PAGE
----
Internet Drugs Bad Medicine for Pharmacists
The State of Minnesota recently took some steps to create an internet web site so residents can take advantage of cheap Canadian prescriptions. When the Federal government did not intervene, the State of Wisconsin last week decided to join suit and create its own website.
The internet sites are supposed to offer residents – many of them elderly voters – a means to curb their health care costs. Investigators from the two states have made field trips to the Great White North to create an “approved list” of Canadian mail-order pharmacies. Although the populist appeal of the websites should be undeniable, one group will feel a negative impact from the plan.
That group is the pharmacists of Wisconsin, an already-endangered species operating on thin margins in a highly-regulated environment. Pharmacists complain that the regulatory environment in which they operate will apply to them, and not to the Canadians. Oh, and they also say the plan is illegal on several counts.
James Searles, the long-time operator of the Brady Street Pharmacy, 1696 N. Astor St., says he’s talked to others in his profession. The internet plan, he says, troubles both independent pharmacists and those who work for chains.
“In Canada, you will find that many of the prescriptions will be filled by technicians, and not pharmacists. That’s already happening some here, but not nearly to that scale.” A lack of pharmacist involvement in prescription filling is just one problem, he says. “According to Wisconsin law, the pharmacist must consult with each customer. We can’t simply hand over a prescription. Pharmacists are also professionally obliged to check customers’ prescriptions for possible drug interactions. This information is not always available to doctors, one of whom might not know what the other is prescribing for a given patient.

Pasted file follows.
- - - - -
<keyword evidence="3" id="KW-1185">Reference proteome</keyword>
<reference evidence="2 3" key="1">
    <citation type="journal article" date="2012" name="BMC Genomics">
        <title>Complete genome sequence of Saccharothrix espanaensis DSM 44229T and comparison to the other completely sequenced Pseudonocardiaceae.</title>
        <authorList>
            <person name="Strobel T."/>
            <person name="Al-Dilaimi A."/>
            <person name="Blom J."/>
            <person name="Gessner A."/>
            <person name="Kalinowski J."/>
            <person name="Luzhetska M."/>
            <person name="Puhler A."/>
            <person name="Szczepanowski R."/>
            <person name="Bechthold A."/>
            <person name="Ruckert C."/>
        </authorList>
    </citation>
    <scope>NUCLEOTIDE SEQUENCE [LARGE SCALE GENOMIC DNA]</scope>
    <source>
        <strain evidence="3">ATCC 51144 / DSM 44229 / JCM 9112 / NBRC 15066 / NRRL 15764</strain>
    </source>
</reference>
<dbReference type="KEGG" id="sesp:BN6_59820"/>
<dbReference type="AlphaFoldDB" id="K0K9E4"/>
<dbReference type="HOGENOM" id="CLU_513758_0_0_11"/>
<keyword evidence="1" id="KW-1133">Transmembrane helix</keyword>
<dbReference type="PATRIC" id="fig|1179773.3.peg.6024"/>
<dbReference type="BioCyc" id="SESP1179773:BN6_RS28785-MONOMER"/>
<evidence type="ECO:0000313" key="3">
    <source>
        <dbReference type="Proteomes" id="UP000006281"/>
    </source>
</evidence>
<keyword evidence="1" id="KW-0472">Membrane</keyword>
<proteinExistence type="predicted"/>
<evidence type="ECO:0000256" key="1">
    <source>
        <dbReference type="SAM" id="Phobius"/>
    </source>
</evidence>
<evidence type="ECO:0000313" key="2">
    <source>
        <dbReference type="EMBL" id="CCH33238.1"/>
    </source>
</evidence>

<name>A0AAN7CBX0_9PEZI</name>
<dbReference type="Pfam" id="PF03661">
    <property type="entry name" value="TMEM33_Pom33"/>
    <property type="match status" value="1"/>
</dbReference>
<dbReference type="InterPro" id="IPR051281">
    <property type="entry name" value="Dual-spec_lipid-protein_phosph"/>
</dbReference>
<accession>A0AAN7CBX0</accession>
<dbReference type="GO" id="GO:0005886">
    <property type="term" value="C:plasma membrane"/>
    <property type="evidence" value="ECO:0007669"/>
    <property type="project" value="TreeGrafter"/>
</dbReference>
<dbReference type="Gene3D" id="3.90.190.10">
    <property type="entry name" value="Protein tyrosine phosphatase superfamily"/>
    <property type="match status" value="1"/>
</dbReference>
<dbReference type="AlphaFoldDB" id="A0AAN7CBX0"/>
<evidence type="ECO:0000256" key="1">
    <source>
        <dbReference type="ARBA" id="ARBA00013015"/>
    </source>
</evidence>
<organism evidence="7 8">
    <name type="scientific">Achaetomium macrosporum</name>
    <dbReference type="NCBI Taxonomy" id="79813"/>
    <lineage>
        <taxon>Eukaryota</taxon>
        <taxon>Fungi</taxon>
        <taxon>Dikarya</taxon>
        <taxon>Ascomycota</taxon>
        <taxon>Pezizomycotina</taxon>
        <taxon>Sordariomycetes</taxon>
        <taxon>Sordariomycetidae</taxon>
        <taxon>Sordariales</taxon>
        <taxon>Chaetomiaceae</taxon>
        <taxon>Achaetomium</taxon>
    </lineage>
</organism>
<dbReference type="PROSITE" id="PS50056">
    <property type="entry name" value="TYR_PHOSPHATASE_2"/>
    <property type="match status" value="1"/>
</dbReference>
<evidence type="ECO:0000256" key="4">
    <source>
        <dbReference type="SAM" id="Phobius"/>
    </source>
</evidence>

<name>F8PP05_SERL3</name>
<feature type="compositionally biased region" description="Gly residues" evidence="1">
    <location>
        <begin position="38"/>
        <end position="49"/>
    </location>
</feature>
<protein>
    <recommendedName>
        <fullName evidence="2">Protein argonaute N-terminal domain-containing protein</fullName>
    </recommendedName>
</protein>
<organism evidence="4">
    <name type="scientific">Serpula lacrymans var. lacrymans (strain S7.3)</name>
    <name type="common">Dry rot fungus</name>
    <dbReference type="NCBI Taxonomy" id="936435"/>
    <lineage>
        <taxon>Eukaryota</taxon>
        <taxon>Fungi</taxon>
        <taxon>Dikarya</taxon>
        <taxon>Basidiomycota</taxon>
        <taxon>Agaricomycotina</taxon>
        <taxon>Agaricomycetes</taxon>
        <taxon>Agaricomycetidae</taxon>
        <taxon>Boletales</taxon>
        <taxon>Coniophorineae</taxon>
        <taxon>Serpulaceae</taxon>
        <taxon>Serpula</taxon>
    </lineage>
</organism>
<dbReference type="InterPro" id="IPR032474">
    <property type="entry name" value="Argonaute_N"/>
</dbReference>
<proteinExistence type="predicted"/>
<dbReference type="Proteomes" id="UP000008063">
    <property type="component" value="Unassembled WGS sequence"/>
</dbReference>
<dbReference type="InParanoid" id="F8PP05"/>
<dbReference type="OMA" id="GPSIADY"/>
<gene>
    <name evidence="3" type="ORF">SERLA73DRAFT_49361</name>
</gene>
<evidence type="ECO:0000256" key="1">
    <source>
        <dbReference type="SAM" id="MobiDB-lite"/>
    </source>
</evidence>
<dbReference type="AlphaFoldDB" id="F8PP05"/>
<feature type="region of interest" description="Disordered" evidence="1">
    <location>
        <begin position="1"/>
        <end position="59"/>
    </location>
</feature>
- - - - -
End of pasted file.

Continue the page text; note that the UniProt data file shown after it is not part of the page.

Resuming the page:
Searles says pharmacists are also concerned that the law gives Canadian pharmacies business opportunities not available to Wisconsin firms. “I can’t set up an internet pharmacy to sell you Canadian drugs from my store. A guy tried that here, and he didn’t last.”
Searles notes that according to federal law, shipment of pharmaceuticals across the international border is illegal. The internet plan would not change that, making the plan of Governor James E. Doyle, the former attorney general, legally disingenuous, at best.
“Doyle knows it is illegal but goes ahead because the feds aren’t prosecuting.”
Searles says the plan could shatter the thin margins that he and his fellow pharmacists operate on, leading to a considerable reduction of pharmacies in the state. “We’re not talking just about the independent pharmacists,” he says. “How would you like it if your neighborhood Jewel Osco or Walgreens shut down? They provide much more than prescriptions.”
Searles adds that, in his opinion, the health care agenda is dictated by the large drug companies, the same firms that pharmacists must rely on for their businesses to succeed, and among the largest contributors to political campaigns. “We have a good drug distribution system here in the United States. Why jeopardize it to get drugs from Canada. One choice is to have the drug companies charge Americans what they charge Canadians. Have an internet solution that includes pharmaceutical professionals. The internet ‘solution’ proposed of having foreign companies mail American-made drugs back to Americans they’ve never met is too complicated, and can needlessly endanger the health of Americans and our profession, along with a big chunk of the economy.”